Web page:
Book reading is not meant for children only but it is equally enjoyable and beneficial for adults; reading is regarded as food for mind and is not, and should not be, limited to our curricular field only. Every era marks its beginning with a set of revolutionary writers, which have an unusual state of mind and views that work as the cornerstone for a whole new generation of literary circle. But, still, there are some writers that hold their undisputed importance throughout the following epochs. Today we will discuss 10 such classic writers that are still extensively read and praised after so many episodes of time and changes.
1. William Shakespeare
Shakespeare is, probably, the most widely read and celebrated classic writers of both the previous and following times; though Shakespeare was not a learned person, in an academic sense, but the genius of his writings is par excellence. Shakespeare's tragedies are some of the best of the literary world; apart from a writing genius, the thing which makes Shakespeare even greater intellect is his ability to part from his own self while writing. He is the only writer whose personality is not reflected in his works.
2. Christopher Marlowe
Marlowe is the contemporary of Shakespeare and though it is believed that his fame was shadowed by Shakespeare, Marlowe still happens to secure his place as one of the highly applauded classic writers. The reason? His worldwide famous drama ‘Dr.Faustas' is counted along with the best pieces of literary art; Marlowe's life, death and even the respective play is surrounded with myriad controversies. The sheer details of magic in the play and Marlowe's mysterious death is said to be inter-connected while the drama is considered as his autobiography.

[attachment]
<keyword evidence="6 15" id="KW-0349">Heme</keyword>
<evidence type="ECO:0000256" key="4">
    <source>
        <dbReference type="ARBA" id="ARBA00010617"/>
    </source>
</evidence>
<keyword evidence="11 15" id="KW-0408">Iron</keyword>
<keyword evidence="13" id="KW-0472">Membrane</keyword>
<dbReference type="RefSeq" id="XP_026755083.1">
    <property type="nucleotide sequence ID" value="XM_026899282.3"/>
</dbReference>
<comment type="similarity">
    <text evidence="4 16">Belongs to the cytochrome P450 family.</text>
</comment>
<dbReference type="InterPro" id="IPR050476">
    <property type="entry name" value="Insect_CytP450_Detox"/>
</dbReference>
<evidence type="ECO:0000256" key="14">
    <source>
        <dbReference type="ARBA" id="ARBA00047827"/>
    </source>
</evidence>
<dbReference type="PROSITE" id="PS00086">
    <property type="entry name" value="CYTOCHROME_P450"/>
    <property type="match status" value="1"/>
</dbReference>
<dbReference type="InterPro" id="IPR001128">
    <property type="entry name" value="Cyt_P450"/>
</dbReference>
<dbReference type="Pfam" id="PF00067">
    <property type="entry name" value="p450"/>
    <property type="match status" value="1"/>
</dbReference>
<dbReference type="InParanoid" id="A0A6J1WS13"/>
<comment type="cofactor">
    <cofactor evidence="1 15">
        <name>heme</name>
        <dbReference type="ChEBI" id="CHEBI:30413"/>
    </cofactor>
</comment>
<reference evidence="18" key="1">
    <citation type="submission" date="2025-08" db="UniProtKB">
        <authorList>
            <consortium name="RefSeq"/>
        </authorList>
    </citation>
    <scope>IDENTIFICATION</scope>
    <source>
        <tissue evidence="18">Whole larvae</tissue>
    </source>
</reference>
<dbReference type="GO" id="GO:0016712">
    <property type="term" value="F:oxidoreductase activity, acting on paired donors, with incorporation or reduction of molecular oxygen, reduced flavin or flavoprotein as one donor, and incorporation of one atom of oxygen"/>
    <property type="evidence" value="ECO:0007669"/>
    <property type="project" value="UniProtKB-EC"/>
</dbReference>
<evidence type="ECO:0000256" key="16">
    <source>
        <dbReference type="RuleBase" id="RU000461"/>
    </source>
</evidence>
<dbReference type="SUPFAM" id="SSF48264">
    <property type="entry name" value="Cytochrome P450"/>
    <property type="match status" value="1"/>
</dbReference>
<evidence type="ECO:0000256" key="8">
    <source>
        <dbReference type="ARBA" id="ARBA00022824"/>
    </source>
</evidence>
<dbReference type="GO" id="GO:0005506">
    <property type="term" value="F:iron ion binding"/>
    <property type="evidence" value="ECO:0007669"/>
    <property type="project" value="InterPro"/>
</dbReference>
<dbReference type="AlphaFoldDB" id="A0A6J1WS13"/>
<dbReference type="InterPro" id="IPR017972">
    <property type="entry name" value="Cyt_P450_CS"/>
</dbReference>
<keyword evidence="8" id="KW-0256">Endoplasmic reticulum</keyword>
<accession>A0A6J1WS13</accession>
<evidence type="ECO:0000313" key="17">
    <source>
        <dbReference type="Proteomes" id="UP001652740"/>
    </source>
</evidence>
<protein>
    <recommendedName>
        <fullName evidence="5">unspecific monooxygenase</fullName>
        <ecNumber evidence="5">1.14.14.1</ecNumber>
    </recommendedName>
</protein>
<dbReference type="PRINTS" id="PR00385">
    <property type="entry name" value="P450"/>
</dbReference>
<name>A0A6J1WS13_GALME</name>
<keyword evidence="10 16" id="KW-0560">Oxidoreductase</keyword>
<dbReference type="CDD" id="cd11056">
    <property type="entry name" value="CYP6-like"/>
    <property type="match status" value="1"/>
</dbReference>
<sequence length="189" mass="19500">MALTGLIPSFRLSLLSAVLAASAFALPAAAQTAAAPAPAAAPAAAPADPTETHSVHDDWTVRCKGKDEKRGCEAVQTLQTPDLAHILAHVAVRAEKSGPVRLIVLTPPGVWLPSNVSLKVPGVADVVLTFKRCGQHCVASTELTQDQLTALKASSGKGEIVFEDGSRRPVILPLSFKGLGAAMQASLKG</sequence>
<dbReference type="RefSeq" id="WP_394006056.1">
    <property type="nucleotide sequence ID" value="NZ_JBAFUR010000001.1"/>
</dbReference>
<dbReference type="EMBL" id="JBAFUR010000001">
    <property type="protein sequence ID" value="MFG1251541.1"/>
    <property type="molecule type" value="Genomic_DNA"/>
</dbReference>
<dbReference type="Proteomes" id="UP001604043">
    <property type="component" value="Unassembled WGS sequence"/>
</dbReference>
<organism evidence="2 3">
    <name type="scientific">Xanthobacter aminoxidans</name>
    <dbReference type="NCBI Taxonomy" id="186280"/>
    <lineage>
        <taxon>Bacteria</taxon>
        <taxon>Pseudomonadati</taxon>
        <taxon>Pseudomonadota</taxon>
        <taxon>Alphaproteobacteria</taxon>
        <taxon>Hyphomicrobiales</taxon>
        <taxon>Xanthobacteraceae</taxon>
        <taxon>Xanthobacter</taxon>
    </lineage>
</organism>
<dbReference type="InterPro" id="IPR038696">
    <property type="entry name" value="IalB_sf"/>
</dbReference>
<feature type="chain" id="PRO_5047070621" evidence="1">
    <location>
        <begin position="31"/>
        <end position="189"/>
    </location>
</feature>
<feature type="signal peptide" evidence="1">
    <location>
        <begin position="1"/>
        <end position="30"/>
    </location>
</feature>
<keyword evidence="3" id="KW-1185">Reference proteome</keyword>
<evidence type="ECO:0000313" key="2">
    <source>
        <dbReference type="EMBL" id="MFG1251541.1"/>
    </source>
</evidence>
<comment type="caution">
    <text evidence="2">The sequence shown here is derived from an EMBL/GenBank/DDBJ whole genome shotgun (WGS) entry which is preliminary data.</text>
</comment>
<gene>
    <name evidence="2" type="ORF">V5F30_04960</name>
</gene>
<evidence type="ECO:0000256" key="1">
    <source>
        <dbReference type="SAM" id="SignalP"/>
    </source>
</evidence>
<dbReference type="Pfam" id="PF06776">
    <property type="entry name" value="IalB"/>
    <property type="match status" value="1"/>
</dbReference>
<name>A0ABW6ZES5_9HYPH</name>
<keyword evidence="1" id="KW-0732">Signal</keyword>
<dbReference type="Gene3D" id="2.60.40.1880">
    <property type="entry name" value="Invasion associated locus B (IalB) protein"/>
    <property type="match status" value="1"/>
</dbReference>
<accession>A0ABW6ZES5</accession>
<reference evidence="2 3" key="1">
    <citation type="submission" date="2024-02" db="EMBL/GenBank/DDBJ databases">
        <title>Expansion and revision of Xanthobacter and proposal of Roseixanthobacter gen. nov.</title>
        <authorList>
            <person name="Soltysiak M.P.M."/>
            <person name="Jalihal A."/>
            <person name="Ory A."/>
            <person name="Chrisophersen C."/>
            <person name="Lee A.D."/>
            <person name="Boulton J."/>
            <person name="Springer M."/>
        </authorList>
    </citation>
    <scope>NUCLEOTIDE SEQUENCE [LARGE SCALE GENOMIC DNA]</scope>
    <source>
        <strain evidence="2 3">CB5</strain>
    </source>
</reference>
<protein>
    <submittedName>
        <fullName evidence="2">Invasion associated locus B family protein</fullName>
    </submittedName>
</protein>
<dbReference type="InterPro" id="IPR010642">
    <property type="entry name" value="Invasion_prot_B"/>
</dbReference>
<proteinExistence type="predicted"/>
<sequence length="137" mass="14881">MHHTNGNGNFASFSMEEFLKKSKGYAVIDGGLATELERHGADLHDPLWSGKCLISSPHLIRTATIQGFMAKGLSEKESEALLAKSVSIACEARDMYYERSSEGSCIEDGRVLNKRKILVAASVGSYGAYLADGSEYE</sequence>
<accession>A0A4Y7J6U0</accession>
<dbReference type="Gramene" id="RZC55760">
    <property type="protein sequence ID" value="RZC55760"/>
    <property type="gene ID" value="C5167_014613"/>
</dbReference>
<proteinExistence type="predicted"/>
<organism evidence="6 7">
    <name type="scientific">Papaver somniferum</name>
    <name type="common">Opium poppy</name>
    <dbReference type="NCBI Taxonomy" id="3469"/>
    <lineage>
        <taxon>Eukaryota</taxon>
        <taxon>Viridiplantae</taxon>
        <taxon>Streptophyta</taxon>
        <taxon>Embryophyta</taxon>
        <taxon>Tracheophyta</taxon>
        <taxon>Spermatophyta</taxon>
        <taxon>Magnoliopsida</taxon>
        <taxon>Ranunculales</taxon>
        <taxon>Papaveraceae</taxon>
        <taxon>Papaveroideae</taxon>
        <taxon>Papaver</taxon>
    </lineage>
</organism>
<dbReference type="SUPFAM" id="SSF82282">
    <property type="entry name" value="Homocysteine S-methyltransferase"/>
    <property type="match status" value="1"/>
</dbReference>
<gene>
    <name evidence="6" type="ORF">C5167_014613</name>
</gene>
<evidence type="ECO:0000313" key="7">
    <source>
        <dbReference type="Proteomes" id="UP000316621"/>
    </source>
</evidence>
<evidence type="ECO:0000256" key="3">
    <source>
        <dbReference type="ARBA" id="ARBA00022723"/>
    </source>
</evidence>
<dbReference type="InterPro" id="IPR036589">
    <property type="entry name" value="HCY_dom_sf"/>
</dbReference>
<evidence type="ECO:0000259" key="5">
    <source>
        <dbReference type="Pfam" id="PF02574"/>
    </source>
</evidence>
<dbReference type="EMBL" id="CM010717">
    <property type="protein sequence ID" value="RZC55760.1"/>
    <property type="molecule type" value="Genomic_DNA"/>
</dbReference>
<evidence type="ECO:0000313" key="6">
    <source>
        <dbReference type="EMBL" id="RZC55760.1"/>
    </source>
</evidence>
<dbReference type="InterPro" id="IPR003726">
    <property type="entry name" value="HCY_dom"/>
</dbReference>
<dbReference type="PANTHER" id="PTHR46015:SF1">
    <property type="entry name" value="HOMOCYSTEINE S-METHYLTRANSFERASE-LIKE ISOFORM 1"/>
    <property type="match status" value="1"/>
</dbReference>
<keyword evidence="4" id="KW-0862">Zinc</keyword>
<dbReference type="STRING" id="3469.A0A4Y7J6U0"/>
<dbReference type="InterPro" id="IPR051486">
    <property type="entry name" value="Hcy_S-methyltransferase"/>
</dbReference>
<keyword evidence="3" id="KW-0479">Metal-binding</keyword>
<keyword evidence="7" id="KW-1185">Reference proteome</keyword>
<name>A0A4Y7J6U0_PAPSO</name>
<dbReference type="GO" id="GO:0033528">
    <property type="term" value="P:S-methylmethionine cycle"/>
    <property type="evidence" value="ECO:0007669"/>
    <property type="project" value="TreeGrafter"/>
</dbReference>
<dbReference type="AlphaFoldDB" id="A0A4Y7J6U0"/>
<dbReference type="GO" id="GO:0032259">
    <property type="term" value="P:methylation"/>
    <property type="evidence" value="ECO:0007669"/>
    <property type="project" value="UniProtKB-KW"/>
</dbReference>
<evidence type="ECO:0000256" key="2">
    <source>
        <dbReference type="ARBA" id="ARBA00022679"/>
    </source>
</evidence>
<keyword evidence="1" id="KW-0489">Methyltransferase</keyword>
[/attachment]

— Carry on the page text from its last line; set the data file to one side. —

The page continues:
3. Charles Dickens
Apart from being a highly skilled children writer, Dickens is evenly an influential classic writer; Dickens's has equally contributed to the literature meant for grownups. Some of his most famous books are ‘Great Expectations', ‘Tale of the Two Cities' and ‘Oliver Twist' Dickens was one of those writers who had to struggle their way up from the very bottom, he belonged to a poor family and his miserable conditions are portrayed in his autobiographical novel ‘Great Expectations'.